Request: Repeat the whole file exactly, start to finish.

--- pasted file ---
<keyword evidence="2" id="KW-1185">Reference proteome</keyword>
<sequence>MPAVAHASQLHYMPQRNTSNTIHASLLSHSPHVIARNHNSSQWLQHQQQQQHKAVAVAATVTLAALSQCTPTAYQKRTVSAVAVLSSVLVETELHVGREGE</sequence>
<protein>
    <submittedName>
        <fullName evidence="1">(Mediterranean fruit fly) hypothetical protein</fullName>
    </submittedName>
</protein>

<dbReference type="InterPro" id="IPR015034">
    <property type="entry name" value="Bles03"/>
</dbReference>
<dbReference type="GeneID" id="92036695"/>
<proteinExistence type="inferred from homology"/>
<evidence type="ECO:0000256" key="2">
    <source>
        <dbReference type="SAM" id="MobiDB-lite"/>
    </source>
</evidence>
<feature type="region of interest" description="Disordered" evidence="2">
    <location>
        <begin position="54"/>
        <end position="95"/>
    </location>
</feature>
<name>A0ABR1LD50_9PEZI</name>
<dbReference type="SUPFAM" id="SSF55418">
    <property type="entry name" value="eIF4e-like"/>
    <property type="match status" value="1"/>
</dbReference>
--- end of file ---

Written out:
<keyword evidence="2" id="KW-1185">Reference proteome</keyword>
<sequence>MPAVAHASQLHYMPQRNTSNTIHASLLSHSPHVIARNHNSSQWLQHQQQQQHKAVAVAATVTLAALSQCTPTAYQKRTVSAVAVLSSVLVETELHVGREGE</sequence>
<protein>
    <submittedName>
        <fullName evidence="1">(Mediterranean fruit fly) hypothetical protein</fullName>
    </submittedName>
</protein>

<dbReference type="InterPro" id="IPR015034">
    <property type="entry name" value="Bles03"/>
</dbReference>
<dbReference type="GeneID" id="92036695"/>
<proteinExistence type="inferred from homology"/>
<evidence type="ECO:0000256" key="2">
    <source>
        <dbReference type="SAM" id="MobiDB-lite"/>
    </source>
</evidence>
<feature type="region of interest" description="Disordered" evidence="2">
    <location>
        <begin position="54"/>
        <end position="95"/>
    </location>
</feature>
<name>A0ABR1LD50_9PEZI</name>
<dbReference type="SUPFAM" id="SSF55418">
    <property type="entry name" value="eIF4e-like"/>
    <property type="match status" value="1"/>
</dbReference>